Following, it was agreed to assess the degree of sustainability on county level. This encompasses 11 counties and 3 urban districts along the German Wadden Sea coast. As the data is quite easily accessible, the elaboration of a time series is envisaged. In parallel, some municipalities in the coastal region of Lower Saxony were analysed with a number of specific indicators to describe sustainable development on local level as far as possible.
Data compilation and data assessment were part of a two-years project, co-financed by the “Niedersächsische Wattenmeerstiftung”. The final report “Development and Analysis of Sustainability Indicators” is available as pdf-download.
2003-2014: WSF Sustainability Indicator Tool
The indicator set is a tool for the WSF to communicate the developments in sustainability with so-called indexes to the Forum members for discussing the developments, for politicians and decision-makers in the Wadden Sea regions and municipalities to know about the sustainability development trends. The tool will deliver annual information about the progress or regress of sustainability of the defined regions, including information about specific weaknesses and strengths.
With regard to contributing to a sustainable development in the Wadden Sea Region, the WSF has identified overall sustainability objectives as well as sector-specific strategies for achieving these objectives. Sustainability indicators were required to measure the actual status of sustainable development, as well as progress in achieving the objectives. The WSF has assessed data from 2003 till 2014 according to the sustainability of the Wadden Sea Region.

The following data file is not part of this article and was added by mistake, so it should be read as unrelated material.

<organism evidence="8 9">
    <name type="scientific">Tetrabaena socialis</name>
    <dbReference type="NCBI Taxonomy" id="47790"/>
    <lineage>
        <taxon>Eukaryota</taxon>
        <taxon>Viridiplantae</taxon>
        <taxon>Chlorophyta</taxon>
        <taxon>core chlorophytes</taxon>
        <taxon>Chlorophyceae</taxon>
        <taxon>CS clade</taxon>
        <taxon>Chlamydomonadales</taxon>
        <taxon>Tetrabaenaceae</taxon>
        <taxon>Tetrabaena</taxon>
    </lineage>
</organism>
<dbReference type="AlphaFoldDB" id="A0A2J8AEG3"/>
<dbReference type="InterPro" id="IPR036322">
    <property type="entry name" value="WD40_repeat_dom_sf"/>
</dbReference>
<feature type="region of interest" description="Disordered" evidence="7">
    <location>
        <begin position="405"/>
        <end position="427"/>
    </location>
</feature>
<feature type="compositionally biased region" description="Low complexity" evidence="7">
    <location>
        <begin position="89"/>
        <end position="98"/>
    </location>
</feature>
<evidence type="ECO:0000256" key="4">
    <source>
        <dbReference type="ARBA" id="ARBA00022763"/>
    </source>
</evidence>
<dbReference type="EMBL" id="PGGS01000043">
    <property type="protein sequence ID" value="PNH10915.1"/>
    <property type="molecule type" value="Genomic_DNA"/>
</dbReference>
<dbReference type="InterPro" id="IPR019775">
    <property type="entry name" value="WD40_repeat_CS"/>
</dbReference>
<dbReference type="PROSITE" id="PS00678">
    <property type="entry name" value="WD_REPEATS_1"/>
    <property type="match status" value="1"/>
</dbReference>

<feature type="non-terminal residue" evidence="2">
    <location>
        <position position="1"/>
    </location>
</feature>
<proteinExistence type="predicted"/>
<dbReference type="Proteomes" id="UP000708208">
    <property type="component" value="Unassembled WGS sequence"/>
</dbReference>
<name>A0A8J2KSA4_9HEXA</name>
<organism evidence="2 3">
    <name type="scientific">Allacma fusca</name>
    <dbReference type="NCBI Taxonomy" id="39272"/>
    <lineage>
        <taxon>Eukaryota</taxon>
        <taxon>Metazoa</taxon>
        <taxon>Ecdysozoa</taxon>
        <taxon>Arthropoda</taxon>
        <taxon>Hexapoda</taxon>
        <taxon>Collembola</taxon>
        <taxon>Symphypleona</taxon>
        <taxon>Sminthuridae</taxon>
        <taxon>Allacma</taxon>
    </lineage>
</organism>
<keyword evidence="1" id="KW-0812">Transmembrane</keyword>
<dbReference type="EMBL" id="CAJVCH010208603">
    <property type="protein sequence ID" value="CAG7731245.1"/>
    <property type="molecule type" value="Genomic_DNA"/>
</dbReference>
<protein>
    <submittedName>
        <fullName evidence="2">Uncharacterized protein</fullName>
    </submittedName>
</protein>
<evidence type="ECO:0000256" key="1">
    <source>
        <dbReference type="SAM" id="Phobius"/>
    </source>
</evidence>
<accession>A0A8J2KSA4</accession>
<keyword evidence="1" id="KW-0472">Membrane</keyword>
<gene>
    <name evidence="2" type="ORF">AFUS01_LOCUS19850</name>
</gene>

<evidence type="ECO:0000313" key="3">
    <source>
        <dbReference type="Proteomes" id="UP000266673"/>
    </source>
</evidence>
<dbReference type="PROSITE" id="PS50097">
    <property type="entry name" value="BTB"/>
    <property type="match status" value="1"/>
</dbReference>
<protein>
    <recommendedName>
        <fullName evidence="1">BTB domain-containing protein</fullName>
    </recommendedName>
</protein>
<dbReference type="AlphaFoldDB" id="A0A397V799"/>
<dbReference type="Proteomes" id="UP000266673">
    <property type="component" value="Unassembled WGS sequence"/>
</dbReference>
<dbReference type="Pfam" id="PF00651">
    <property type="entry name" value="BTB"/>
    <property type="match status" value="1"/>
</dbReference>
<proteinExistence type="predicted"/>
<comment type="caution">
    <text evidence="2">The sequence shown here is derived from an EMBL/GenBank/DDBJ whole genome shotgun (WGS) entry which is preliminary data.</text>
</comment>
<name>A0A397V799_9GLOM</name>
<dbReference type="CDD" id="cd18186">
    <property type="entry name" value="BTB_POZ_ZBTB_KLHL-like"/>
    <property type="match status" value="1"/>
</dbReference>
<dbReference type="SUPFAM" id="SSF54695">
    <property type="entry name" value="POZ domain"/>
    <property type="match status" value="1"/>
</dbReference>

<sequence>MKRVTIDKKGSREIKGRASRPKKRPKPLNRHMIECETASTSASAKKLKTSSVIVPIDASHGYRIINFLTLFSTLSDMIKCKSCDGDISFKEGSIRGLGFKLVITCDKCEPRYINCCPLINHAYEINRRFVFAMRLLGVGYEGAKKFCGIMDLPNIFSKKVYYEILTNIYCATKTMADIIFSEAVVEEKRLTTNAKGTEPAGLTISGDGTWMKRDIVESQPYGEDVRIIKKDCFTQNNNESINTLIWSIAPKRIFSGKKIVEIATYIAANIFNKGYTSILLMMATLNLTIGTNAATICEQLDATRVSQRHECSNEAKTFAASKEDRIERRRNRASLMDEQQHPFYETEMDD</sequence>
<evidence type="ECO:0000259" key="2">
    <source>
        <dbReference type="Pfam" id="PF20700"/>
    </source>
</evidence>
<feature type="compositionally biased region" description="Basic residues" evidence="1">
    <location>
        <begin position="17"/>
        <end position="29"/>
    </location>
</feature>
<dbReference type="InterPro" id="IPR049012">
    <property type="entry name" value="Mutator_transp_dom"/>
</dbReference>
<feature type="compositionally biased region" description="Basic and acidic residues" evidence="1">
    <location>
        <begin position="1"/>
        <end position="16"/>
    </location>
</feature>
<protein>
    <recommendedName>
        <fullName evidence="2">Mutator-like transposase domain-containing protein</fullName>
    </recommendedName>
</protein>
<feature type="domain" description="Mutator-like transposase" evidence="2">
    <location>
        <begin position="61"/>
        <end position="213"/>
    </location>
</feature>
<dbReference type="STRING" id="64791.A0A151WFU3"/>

LEVEL 1 shows the overall temperature of sustainable development in the Wadden Sea Region via summing up the Level 2 measurements for the social, the economic and the ecological dimensions, respectively.
LEVEL 2 measures are based on a scoring system with regard to assessments of the indicator values in level 3. A positive, neutral or negative score is given for each of the 16 main objectives, i.e. whether the status or trend is positive, neutral or negative with respect to the given objective.
LEVEL 3 is two-folded; this level contains the primary data of all sub-indicators (the indicators of level two are an aggregation of sub-indicators of level 3). Furthermore, the data is assessed and attached with values due to the agreed objectives. These values feed in the scoring system of level two.
The results shown in the graph reflect the overall temperature of the development of the three sustainability dimensions ecology, economy and social situation in the Wadden Sea Region. Individual indicators, respectively sub-indicators like unemployment rate or industrial chemical in bird eggs could influence the shape of the graphs and a healthy economy must not necessarily have adverse impacts on ecology. To analyze the causes of the overall picture, the indicator tool has to be explored on the lower level.
The scale of the ordinate in the graph is based on the division of the total score by the number of available indicators in order to make it comparable.
The indicator tool is maintained throughout the years and adapted to the changes within the national and regional statistics. In some cases, data for the selected indicators are provided with a delay of two years, which means, data provided in 2010 concerns the year 2008. In order to update the graphs, calculated data have to be used, but this is indicated and marked in level 3 of the indicator tool. The table shows the scoring results of 16 indicators in level 2.